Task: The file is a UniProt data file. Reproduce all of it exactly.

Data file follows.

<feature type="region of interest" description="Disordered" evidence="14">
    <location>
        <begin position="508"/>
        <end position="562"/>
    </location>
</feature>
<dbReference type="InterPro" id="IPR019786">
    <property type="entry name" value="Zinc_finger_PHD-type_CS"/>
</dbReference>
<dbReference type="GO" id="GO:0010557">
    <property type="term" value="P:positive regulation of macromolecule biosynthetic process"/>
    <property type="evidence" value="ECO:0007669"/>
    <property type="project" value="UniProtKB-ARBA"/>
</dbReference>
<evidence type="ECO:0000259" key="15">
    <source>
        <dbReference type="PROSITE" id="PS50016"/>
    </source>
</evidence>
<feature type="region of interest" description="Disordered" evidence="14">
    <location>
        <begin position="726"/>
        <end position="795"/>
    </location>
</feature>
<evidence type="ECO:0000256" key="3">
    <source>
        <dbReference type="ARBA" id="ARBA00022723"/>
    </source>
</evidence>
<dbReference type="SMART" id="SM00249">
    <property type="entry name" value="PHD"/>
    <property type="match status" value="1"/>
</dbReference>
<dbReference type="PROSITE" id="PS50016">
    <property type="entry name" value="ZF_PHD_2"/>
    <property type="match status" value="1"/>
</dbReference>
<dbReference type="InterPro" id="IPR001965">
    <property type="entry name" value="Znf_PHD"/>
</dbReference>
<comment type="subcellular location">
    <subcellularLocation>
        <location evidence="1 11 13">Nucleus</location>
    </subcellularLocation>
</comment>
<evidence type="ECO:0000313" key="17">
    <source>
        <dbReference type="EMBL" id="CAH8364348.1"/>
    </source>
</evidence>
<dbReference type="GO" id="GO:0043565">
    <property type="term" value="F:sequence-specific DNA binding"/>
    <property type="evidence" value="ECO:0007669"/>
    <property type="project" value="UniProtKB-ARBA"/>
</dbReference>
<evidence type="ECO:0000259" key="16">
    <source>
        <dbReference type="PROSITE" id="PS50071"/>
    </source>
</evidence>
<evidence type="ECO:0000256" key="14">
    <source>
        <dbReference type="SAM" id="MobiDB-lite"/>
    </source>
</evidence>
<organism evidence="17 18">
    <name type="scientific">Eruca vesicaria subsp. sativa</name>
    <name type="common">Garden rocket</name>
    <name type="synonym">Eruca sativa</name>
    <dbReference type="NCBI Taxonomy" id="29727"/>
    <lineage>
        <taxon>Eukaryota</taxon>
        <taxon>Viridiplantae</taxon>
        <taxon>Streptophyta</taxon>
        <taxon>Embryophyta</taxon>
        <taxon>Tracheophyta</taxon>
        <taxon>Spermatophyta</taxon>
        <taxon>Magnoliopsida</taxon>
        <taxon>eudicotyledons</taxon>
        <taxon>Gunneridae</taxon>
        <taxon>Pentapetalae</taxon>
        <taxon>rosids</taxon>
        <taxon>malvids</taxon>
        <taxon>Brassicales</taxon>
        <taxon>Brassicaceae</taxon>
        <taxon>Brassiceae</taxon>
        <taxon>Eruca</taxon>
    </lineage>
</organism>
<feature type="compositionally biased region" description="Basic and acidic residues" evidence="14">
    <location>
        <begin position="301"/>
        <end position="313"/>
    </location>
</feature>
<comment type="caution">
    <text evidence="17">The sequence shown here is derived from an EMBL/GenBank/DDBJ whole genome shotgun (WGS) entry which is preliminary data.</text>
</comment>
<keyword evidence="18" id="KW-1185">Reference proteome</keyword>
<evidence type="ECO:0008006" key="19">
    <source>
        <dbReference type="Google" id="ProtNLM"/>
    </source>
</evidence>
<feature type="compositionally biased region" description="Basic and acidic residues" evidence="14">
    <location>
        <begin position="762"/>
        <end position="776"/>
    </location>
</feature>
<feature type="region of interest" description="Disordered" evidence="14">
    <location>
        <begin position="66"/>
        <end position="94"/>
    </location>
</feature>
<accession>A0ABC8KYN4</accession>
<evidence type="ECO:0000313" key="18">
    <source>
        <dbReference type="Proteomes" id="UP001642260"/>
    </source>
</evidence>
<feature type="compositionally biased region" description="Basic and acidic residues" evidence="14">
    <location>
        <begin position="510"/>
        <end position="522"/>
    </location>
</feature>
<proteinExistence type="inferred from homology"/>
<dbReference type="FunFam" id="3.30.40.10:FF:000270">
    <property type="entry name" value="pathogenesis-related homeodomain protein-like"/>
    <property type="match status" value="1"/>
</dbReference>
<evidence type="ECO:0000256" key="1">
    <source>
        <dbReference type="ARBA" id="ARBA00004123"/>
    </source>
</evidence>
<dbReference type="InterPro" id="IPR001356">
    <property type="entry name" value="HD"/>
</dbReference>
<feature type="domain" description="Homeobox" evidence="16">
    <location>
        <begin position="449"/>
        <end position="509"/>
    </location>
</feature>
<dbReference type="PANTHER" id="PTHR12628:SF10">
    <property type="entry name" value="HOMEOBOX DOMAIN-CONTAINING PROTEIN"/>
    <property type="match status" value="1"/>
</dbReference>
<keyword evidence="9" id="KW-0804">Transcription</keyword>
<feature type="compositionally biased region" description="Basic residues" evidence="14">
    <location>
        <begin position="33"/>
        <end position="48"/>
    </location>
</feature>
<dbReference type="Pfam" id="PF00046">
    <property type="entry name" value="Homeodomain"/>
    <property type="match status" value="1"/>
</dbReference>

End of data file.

<feature type="region of interest" description="Disordered" evidence="14">
    <location>
        <begin position="508"/>
        <end position="562"/>
    </location>
</feature>
<dbReference type="InterPro" id="IPR019786">
    <property type="entry name" value="Zinc_finger_PHD-type_CS"/>
</dbReference>
<dbReference type="GO" id="GO:0010557">
    <property type="term" value="P:positive regulation of macromolecule biosynthetic process"/>
    <property type="evidence" value="ECO:0007669"/>
    <property type="project" value="UniProtKB-ARBA"/>
</dbReference>
<evidence type="ECO:0000259" key="15">
    <source>
        <dbReference type="PROSITE" id="PS50016"/>
    </source>
</evidence>
<feature type="region of interest" description="Disordered" evidence="14">
    <location>
        <begin position="726"/>
        <end position="795"/>
    </location>
</feature>
<evidence type="ECO:0000256" key="3">
    <source>
        <dbReference type="ARBA" id="ARBA00022723"/>
    </source>
</evidence>
<dbReference type="SMART" id="SM00249">
    <property type="entry name" value="PHD"/>
    <property type="match status" value="1"/>
</dbReference>
<dbReference type="PROSITE" id="PS50016">
    <property type="entry name" value="ZF_PHD_2"/>
    <property type="match status" value="1"/>
</dbReference>
<dbReference type="InterPro" id="IPR001965">
    <property type="entry name" value="Znf_PHD"/>
</dbReference>
<comment type="subcellular location">
    <subcellularLocation>
        <location evidence="1 11 13">Nucleus</location>
    </subcellularLocation>
</comment>
<evidence type="ECO:0000313" key="17">
    <source>
        <dbReference type="EMBL" id="CAH8364348.1"/>
    </source>
</evidence>
<dbReference type="GO" id="GO:0043565">
    <property type="term" value="F:sequence-specific DNA binding"/>
    <property type="evidence" value="ECO:0007669"/>
    <property type="project" value="UniProtKB-ARBA"/>
</dbReference>
<evidence type="ECO:0000259" key="16">
    <source>
        <dbReference type="PROSITE" id="PS50071"/>
    </source>
</evidence>
<evidence type="ECO:0000256" key="14">
    <source>
        <dbReference type="SAM" id="MobiDB-lite"/>
    </source>
</evidence>
<organism evidence="17 18">
    <name type="scientific">Eruca vesicaria subsp. sativa</name>
    <name type="common">Garden rocket</name>
    <name type="synonym">Eruca sativa</name>
    <dbReference type="NCBI Taxonomy" id="29727"/>
    <lineage>
        <taxon>Eukaryota</taxon>
        <taxon>Viridiplantae</taxon>
        <taxon>Streptophyta</taxon>
        <taxon>Embryophyta</taxon>
        <taxon>Tracheophyta</taxon>
        <taxon>Spermatophyta</taxon>
        <taxon>Magnoliopsida</taxon>
        <taxon>eudicotyledons</taxon>
        <taxon>Gunneridae</taxon>
        <taxon>Pentapetalae</taxon>
        <taxon>rosids</taxon>
        <taxon>malvids</taxon>
        <taxon>Brassicales</taxon>
        <taxon>Brassicaceae</taxon>
        <taxon>Brassiceae</taxon>
        <taxon>Eruca</taxon>
    </lineage>
</organism>
<feature type="compositionally biased region" description="Basic and acidic residues" evidence="14">
    <location>
        <begin position="301"/>
        <end position="313"/>
    </location>
</feature>
<comment type="caution">
    <text evidence="17">The sequence shown here is derived from an EMBL/GenBank/DDBJ whole genome shotgun (WGS) entry which is preliminary data.</text>
</comment>
<keyword evidence="18" id="KW-1185">Reference proteome</keyword>
<evidence type="ECO:0008006" key="19">
    <source>
        <dbReference type="Google" id="ProtNLM"/>
    </source>
</evidence>
<feature type="compositionally biased region" description="Basic and acidic residues" evidence="14">
    <location>
        <begin position="762"/>
        <end position="776"/>
    </location>
</feature>
<feature type="region of interest" description="Disordered" evidence="14">
    <location>
        <begin position="66"/>
        <end position="94"/>
    </location>
</feature>
<accession>A0ABC8KYN4</accession>
<evidence type="ECO:0000313" key="18">
    <source>
        <dbReference type="Proteomes" id="UP001642260"/>
    </source>
</evidence>
<feature type="compositionally biased region" description="Basic and acidic residues" evidence="14">
    <location>
        <begin position="510"/>
        <end position="522"/>
    </location>
</feature>
<proteinExistence type="inferred from homology"/>
<dbReference type="FunFam" id="3.30.40.10:FF:000270">
    <property type="entry name" value="pathogenesis-related homeodomain protein-like"/>
    <property type="match status" value="1"/>
</dbReference>
<evidence type="ECO:0000256" key="1">
    <source>
        <dbReference type="ARBA" id="ARBA00004123"/>
    </source>
</evidence>
<dbReference type="InterPro" id="IPR001356">
    <property type="entry name" value="HD"/>
</dbReference>
<feature type="domain" description="Homeobox" evidence="16">
    <location>
        <begin position="449"/>
        <end position="509"/>
    </location>
</feature>
<dbReference type="PANTHER" id="PTHR12628:SF10">
    <property type="entry name" value="HOMEOBOX DOMAIN-CONTAINING PROTEIN"/>
    <property type="match status" value="1"/>
</dbReference>
<keyword evidence="9" id="KW-0804">Transcription</keyword>
<feature type="compositionally biased region" description="Basic residues" evidence="14">
    <location>
        <begin position="33"/>
        <end position="48"/>
    </location>
</feature>
<dbReference type="Pfam" id="PF00046">
    <property type="entry name" value="Homeodomain"/>
    <property type="match status" value="1"/>
</dbReference>